6. Yagan Square
Perth WA, Australia; 11,500 sq m; 2018
Yagan Square by Lyons Architects is a civic space, formed from the convergence of past stories of the site, creating a sense of place in an urban environment. Embodying the rich history of the site, it is the most popular community transit, meeting and celebration space with cultural significance. The square is composed of meeting spaces, a Digital tower, Market Places, playgrounds, landscape ecologies and large spaces for performances/events, which blend into the surrounding city.
‘The Walking Track Loop’, a key feature of the project, defines the Amphitheatre space, through the central meeting space, connecting the Horseshoe Bridge and café on the Market Place, the lift and central market stairs, moving past the urban forest. The design uses locally available materials, creating a living platform for dialogue, contributing to the life and experience of the city.
7. Hedley Bull Centre
Acton, ACT 2601, Australia; 4,915 sq m; 2007
Following the Lyons Architects’ vision to break open conventionally siloed academic buildings, this project design promotes interactivity and connection between staff, students, and visitors. Accommodating 3 colleges specializing in international relations and comparative politics, the design places visitors in the round and focuses on the negotiation of space, adapting, reflecting and shaping the DNA of the campus it inhabits, both internally and externally.
Generating a continuous loop, the hexagonal floor plan links together a series of shared spaces and dead-end corridors and transforms it. The colleges are vertically interconnected by open spiral timber staircases on each side of the building. The exterior is tightly wrapped with concrete panels with horizontal grooves and contrasting Australian timbers in the interiors. Thus, this design enriches cultural experiences along with academic ones.
8. ACT Law Courts
ACT 2601, Australia; 18,700 sq m; 2019
This law court, designed by Lyons Architects, creates a welcoming environment that eases the pressure associated with the court experience. All public waiting spaces are designed to ease the tension and anxiety often associated with attending court. While warm colours and textures, natural light and exterior views offer moments of reprieve, its dispersed seating allows groups to find their own space. The need for a safe and secure environment for all visitors and staff was the driving factor.
The most important spaces with design features intended to alleviate stress are the intricately designed courtrooms. They feature views to nature on all three sides, maximising daylight and opportunities for reprieve. Thus, the design intends to make all its users feel respected, comfortable, safe and secure.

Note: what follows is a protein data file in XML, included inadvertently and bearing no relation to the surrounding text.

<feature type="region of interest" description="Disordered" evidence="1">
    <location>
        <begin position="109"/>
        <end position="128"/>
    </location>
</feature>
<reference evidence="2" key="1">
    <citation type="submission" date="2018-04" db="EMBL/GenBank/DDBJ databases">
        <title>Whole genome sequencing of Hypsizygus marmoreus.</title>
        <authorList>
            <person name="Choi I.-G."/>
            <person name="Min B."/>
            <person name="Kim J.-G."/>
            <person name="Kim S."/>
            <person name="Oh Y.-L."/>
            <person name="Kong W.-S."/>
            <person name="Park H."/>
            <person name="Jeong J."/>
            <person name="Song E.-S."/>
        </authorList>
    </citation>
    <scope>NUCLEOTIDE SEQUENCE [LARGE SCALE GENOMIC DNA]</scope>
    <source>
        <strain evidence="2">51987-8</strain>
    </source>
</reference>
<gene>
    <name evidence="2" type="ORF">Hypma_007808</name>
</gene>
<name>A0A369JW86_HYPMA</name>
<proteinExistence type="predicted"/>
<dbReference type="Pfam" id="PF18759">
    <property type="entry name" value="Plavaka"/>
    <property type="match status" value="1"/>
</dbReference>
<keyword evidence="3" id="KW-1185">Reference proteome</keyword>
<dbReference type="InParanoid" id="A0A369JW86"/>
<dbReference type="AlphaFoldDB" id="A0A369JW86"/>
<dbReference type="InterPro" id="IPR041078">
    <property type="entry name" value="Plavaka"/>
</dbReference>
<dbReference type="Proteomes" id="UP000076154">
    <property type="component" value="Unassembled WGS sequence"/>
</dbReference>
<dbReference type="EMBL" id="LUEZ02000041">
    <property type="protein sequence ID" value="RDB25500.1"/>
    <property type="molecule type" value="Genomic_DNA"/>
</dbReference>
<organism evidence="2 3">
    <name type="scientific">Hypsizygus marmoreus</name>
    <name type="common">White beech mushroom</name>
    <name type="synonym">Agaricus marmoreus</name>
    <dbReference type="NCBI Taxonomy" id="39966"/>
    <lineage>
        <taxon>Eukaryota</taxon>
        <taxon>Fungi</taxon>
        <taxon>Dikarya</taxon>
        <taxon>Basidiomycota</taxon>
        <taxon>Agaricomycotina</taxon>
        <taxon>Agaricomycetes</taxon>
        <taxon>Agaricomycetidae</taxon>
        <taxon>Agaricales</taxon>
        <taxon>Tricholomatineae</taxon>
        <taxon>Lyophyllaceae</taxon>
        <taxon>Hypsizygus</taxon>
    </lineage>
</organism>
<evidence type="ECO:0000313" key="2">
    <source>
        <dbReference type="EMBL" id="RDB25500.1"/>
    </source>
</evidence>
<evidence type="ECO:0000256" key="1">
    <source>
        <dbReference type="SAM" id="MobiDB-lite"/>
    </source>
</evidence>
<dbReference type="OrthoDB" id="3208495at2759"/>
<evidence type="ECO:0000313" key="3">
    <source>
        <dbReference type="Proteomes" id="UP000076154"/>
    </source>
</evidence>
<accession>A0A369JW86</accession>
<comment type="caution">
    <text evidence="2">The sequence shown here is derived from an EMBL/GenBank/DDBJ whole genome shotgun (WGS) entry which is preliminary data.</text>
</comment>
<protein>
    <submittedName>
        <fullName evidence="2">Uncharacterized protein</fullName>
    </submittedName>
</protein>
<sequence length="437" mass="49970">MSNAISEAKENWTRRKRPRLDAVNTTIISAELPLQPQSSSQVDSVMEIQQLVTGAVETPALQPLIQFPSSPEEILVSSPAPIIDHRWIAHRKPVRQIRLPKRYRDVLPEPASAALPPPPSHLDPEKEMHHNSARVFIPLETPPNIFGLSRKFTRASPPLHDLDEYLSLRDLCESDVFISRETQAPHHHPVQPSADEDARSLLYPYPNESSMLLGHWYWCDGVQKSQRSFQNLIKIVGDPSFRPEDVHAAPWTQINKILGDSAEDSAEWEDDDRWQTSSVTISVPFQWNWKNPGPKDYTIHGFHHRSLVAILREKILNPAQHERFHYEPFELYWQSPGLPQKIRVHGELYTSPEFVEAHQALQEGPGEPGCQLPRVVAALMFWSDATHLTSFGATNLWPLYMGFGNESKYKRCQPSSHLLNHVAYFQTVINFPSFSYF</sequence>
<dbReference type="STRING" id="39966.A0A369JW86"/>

9. Royal Hobart Hospital (RHH)
Hobart TAS, Australia; 42,000 sq m; 2020
Complementing the purpose it serves, the RHH by Lyons Architects instils faith in the community that their local healthcare is world-class, providing the best care to the people of Tasmania. With Tasmania’s identity woven into the fabric of the RHH, its master plan includes the demolition of the existing building and a complete redevelopment of the campus, benefitting healthcare workers, patients and visitors both directly and indirectly.
Spread across 10 floors, the patient services are designed to make patients feel less like typical hospitals, creating relaxed and private environments. Views to the surrounding beauty of Hobart’s landscape, the use of bright colours, and increased natural light help in wayfinding and improved wellbeing.
The colours used to reference the surrounding landscape and locally available materials (granite, sandstone, blackwood and Tasmanian Oak) are used throughout.
10. Swanston Academic Building
Melbourne, Australia; 35,000 sq m; 2012
It is a campus not only deeply embedded in the fabric of the city but born from it. Taking design inspiration from its surrounding urban environment, the building places students at the centre of its design and has become an international benchmark for research into new learning spaces. This project by Lyons Architects sets a benchmark for the design of learning and teaching spaces. All spaces are designed to be student-centred, promoting interconnection and collaborative work.